1994 Léoville-Barton, St-Julien

SKU #199409 90 points Robert Parker's Wine Advocate

 It is no secret that Anthony Barton's efforts over the last decade at his St.-Julien estate, Leoville-Barton, is resulting in terrific wines at still reasonable prices. This estate has been extremely successful in recent vintages. An impressive, serious, classic Bordeaux for collectors who are willing to forget about it for at least a decade, this well-endowed offering is a 30-year wine. The dense, murky, purple color, closed aromatics, massive flavor richness, and high tannin recall the old, non-compromised, beefy, blockbuster Medocs produced thirty years ago. However, this wine possesses sweeter tannin, and was made under far more sanitary conditions. It is a classic, but patience is definitely required. Anticipated maturity: 2007-2030.  (2/ 1997)

90 points Wine Spectator

 A mouthful for the vintage, with its lovely berry, chocolate and tobacco aromas and flavors, medium to full body and chewy tannins. Fresh finish.  (1/ 1997)

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Price: $79.99

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By: Clyde Beffa Jr. |  K&L Staff Member  |  Review Date: 4/3/2009  | Send Email
I love some of the 1994s and here is a beauty-and for the same price as newer vintages and half the price of the 2005.

 By: Fred von Lohmann |  Review Date: 1/28/2012 
Lovely, but could easily improve for another decade, with tannins and power to spare. Poured against the 2007, which is a bargain for half the price (but you'll need patience). Also opened a 1982 Mondavi Reserve, however, and it stole the show (for less money).

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Varietal:

Cabernet Sauvignon and Blends

- Cabernet Sauvignon has come a long way from its role as a blending varietal, however dominant, in the wines of Bordeaux. Today it is the most planted red varietal in the world. Identified as a descendent of Cabernet Franc and Sauvignon Blanc, the late-ripening Cabernet Sauvignon needs to be planted in warmer climates to fully ripen. Its small berries can easily be identified for their distinctive blue color, thick skins and high tannins. And while the varietal has its own definitive characteristics: green pepper-like aromas and black currant flavors among them, it is perhaps most prized for its ability to convey terroir, vintage and winemaking. A relatively new varietal, Cabernet Sauvignon started making inroads into the wines of the Médoc and Graves in the late-18th century. Today it is also dominant in the up-and-coming Entre-Deux-Mers region of Bordeaux and can also be found in Southwest France. It is the companion varietal to Sangiovese in Italy's Super Tuscans and is planted all over Europe, stretching to lesser-known winegrowing regions like Russia and Lebanon. In the Americas Cabernet Sauvignon has found champions in every nook and cranny of California and among winemakers in Washington, where it complements plantings of Merlot. In South America, Cab thrives in Chile, but can also be found in smaller amounts in Argentina and even in Mexico.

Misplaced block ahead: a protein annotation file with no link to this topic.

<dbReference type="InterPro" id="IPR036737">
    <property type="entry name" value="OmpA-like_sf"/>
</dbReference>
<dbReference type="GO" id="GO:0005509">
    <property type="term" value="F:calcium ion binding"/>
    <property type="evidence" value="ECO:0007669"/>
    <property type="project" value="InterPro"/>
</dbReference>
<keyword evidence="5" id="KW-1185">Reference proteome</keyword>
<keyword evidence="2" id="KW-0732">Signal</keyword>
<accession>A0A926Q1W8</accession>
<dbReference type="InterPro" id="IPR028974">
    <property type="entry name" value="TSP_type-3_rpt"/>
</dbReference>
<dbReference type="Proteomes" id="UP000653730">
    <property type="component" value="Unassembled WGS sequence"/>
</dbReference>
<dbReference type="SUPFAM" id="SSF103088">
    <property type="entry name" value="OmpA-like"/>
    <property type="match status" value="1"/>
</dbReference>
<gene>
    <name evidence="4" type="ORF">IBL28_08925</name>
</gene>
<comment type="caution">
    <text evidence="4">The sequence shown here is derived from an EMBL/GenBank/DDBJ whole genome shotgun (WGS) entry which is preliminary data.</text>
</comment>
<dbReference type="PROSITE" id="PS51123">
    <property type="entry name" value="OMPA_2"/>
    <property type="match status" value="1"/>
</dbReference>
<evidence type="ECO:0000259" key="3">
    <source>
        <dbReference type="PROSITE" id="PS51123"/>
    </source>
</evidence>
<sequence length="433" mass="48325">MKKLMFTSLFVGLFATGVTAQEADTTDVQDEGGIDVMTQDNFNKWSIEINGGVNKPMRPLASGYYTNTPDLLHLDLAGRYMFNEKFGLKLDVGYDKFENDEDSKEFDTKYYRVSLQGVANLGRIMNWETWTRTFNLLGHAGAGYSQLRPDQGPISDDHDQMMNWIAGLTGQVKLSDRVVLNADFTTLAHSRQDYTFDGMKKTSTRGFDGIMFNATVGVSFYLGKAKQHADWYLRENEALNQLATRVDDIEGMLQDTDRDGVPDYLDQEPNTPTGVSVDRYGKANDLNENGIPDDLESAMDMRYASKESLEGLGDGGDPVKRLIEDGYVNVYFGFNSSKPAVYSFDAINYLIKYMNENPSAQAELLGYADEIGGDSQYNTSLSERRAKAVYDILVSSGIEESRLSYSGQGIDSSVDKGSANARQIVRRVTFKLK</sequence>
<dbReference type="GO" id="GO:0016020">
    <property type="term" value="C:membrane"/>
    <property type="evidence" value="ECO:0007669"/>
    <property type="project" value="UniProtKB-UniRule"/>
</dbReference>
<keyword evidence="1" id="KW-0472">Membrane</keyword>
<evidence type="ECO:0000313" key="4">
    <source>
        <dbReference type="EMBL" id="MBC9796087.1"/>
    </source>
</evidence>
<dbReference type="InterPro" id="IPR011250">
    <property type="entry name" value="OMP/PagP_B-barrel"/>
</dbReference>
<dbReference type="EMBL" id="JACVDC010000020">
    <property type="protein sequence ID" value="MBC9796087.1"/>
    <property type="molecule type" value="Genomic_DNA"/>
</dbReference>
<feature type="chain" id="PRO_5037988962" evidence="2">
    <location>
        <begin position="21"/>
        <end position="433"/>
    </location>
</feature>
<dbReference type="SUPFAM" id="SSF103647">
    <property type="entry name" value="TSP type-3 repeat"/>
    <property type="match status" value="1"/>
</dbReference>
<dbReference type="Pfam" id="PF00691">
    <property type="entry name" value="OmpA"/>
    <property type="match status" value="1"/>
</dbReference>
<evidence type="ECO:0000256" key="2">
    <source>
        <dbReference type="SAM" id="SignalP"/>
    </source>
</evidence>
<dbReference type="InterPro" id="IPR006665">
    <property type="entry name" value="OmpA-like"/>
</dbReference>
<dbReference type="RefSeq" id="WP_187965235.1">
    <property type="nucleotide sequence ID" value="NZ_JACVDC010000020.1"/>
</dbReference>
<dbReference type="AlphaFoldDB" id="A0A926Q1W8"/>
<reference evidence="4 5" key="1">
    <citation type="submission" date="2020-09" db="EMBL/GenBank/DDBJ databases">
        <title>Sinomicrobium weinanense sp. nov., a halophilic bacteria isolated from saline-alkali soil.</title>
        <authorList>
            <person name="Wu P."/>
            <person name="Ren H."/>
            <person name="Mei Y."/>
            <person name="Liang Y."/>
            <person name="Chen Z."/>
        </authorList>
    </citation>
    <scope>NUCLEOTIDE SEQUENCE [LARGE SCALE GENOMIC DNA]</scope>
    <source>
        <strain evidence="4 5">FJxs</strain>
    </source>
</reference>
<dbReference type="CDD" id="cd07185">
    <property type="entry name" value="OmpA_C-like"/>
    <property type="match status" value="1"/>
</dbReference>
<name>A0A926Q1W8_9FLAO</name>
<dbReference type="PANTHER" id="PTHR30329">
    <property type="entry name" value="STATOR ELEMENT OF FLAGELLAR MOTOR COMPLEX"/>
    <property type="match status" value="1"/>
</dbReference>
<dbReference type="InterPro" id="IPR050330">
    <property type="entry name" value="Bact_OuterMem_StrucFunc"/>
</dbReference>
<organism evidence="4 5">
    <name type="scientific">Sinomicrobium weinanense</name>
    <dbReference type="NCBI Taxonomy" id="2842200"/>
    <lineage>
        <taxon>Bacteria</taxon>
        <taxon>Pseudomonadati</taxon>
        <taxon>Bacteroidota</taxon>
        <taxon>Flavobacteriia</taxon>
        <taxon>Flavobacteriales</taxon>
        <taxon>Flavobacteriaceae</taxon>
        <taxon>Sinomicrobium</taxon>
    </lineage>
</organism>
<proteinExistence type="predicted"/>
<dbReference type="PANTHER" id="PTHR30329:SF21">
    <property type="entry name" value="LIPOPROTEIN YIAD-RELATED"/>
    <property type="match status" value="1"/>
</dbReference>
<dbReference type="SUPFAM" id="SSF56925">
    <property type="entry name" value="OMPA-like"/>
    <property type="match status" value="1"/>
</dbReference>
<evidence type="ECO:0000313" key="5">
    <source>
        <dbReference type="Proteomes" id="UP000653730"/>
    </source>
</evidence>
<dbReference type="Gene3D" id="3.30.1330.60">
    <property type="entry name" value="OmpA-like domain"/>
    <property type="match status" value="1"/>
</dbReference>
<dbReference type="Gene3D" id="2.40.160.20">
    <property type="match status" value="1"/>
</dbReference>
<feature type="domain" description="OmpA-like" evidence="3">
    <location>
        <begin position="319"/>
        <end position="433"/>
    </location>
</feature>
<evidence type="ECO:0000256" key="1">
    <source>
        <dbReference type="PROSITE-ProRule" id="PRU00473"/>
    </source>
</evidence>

Country:

France

- When it comes to wine, France stands alone. No other country can beat it in terms of quality and diversity. And while many of its Region, Bordeaux, Burgundy and Champagne most obviously, produce wine as rare, as sought-after and nearly as expensive as gold, there are just as many obscurities and values to be had from little known appellations throughout the country. To learn everything there is to know about French wine would take a lifetime. To understand and appreciate French wine, one only has to begin tasting them. Click for a list of bestselling items from all of France.
Sub-Region:

Bordeaux

- View our bestselling Bordeaux.
Specific Appellation:

Saint Julien

- St. Julien, the smallest of the four famous appellations of the Haut Medoc, is known for highly extracted, finely structured, Cabernet-based reds. It is nestled between Pauillac to the north and Margaux to the south. Like St. Estephe, there are no first growths in this area. Leoville-las-Cases, Leoville Poyferre, Leoville Barton, Ducru Beaucaillou, and Gruard Larose are the second-growths of St. Julien followed by Lagrange which is the only third-growth. Beychevelle, Branaire Ducru, St. Pierre, and Talbot, which are all fourth-growth wines, round out the grand cru classe chateaux. In the last several vintages, wineries from this appellation have been out-performing their traditional rankings making many of the wines from this region some of the best values in red wine today.